The story-within-a-story is effectively handled, leaving the reader with an unnerving sense of foreboding.  Milton, as a narrator, shifts from being unreliable to reliable, making it difficult to get a fix on his motivations, but Cowdrey pulls it off.  I was really won over, and the fact that I didn’t like it at first made me like it all the more at the end.

“Think So?” by Robert Reed is an amusing take on the issue of intellectual property.  Mick, the protagonist, thinks up a joke.  Any time anyone tells the joke, which is kept track of by eavesdropping nanobots that number in the hundreds of trillions, the user is charged a use fee that makes Mick rich.  

"Think So?" is a fun poke aimed at intellectual property laws.  Yes, the idea is taken to the extreme and this comes off as the tiniest bit disingenuous, but that too works to the story’s advantage.  It’s short, sweet, and well worth the ten minutes it takes to read.

“Promised Land” by Steven Utley is the first of two outstanding stories that nudged me into the strange, new world of subscription holders.  With its questioning of family, friendship, and a person's never ending desire to learn more, it is probably one of the most touching stories I’ve read in a long time.  

The discovery of a wormhole that makes time travel to the Paleozoic Era electrifies the scientific community.  At first, I was concerned about the use of the wormhole as a device for time travel since it is becoming a science fiction cliché.  But time travel, though integral to the plot, is not the story’s focus.  The story’s true heart is the relationship of Dr. Rene De Souza and her best friend, a colleague named Dick.  Most of the plot takes place in the hospital as Dick is dying.  As another research scientist, he laments that the wormhole was discovered so late in his life.  It is the one regret of his otherwise satisfying career.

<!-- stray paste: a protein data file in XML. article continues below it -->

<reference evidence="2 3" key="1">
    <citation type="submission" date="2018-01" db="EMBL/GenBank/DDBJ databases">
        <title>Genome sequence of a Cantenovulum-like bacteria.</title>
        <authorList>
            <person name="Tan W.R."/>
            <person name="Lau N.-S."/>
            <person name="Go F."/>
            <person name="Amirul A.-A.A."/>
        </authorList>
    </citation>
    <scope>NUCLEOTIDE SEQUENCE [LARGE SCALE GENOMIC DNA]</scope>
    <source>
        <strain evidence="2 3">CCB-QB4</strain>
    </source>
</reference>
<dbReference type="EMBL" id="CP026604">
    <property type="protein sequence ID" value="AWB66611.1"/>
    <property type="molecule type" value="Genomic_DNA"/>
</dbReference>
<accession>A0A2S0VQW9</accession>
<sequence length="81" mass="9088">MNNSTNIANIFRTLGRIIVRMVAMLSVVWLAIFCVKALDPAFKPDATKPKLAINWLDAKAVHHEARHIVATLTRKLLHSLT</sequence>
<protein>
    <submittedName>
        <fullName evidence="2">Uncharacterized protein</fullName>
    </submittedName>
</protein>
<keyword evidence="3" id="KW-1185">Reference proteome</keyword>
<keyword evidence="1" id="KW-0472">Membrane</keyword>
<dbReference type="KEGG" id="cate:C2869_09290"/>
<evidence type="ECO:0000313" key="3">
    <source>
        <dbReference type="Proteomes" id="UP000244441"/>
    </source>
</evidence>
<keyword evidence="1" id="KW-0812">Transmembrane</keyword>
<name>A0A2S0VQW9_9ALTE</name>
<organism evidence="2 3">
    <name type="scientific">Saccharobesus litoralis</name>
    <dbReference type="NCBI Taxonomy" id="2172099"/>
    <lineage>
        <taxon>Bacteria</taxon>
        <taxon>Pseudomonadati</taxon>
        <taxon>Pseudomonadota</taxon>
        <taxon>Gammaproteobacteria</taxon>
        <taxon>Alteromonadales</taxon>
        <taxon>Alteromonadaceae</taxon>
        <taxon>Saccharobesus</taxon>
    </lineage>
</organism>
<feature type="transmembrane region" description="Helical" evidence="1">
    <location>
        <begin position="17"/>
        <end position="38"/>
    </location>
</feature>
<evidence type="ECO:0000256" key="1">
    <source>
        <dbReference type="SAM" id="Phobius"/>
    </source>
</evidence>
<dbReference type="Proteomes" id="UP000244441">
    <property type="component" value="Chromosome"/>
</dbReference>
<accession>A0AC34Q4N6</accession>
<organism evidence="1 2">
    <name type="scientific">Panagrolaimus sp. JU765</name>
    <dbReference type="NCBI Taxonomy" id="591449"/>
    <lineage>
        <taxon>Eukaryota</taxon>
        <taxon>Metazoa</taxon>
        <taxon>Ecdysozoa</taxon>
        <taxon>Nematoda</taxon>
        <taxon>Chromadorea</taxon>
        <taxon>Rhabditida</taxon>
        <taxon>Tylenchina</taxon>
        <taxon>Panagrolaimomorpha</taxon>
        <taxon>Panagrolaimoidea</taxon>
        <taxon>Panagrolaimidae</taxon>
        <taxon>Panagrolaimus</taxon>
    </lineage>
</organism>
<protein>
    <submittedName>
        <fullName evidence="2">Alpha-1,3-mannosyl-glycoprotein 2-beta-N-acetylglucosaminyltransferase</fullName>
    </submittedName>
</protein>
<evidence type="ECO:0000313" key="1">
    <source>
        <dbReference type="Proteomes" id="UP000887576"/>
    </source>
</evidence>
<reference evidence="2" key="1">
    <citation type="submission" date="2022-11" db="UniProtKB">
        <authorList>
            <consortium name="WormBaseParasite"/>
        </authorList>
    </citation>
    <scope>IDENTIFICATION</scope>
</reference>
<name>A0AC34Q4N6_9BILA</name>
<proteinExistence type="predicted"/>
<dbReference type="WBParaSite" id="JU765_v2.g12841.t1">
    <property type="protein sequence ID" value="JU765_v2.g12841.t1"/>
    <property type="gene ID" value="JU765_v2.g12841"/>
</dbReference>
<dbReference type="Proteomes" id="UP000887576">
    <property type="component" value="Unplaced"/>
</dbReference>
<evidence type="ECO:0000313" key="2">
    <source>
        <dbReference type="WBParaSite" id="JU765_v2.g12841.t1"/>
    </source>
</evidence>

“Promised Land” is a quiet story that reveals itself gradually.  The only villains are death and dumb luck, but Utley manages to evoke conflict and suspense.  I loved this story.  It was a testament to the value of friendship that will stick with me for a long time.

"Old As Books" by Mike Schultz is my favorite story of the issue.  It's almost as if Schultz knew exactly the kinds of things I liked to see in a story and added them all.  There's an immense magical library, which is really close to my idea of heaven.  Codexers serve as the librarians, with the Nexus as their leader.  Codexers need mental acuity and physical dexterity, and the story's main character, Codexer Sagitta, is ninety-five years old and his body is failing him.  As a former Nexus of the library, Sagitta is aware that his time in the only home he's ever known is growing short.  He has a confrontation with the current Nexus, who also happens to be his son, regarding his abilities.  Sagitta doesn't want to retire and fights to hold his position.

Sagitta is entertainingly crotchety and feels as though everyone is out to get him.  We sympathize with his desire to stay in the library and continue to be productive.  There is a nice scene when Sagitta meets a group of potential codexers and senses in them the same spark that brought him to the library.  Schultz, like Utley in the previous story, touches on the fact that the elderly do not stop enjoying their life's work as they get older and should not be forgotten or pushed aside.

The final story for July, is a novelette by Bruce McAllister titled, "Hero, the Movie."  It’s in the form of a treatment for a screenplay about what happens to the hero of a '50s creature-feature after the movie is over.  In the beginning, the story is described as a romantic comedy, but it really isn't.

Rick Rowe, the young hero who saved McCulloughville, Nevada, from giant mutant locusts, has married the Professor's daughter and become a celebrity.  The only problem is happily ever after is not all it's cracked up to be.  As his stardom fades, his life falls apart.  He floats from place to place, unable to kick the need to be a hero.

"Hero, the Movie" isn't a comedy.  Rick's descent from hero to ordinary man is depressing, but he also finds that heroism doesn't have a simple definition.  At a certain point, the idea that the story was meant to pitch a movie to studio execs intruded on my enjoyment because I doubted it had a chance to get a green light.  I kept hoping I was wrong and it would come out as a quirky independent project.   The ending is surreal, but somehow appropriate.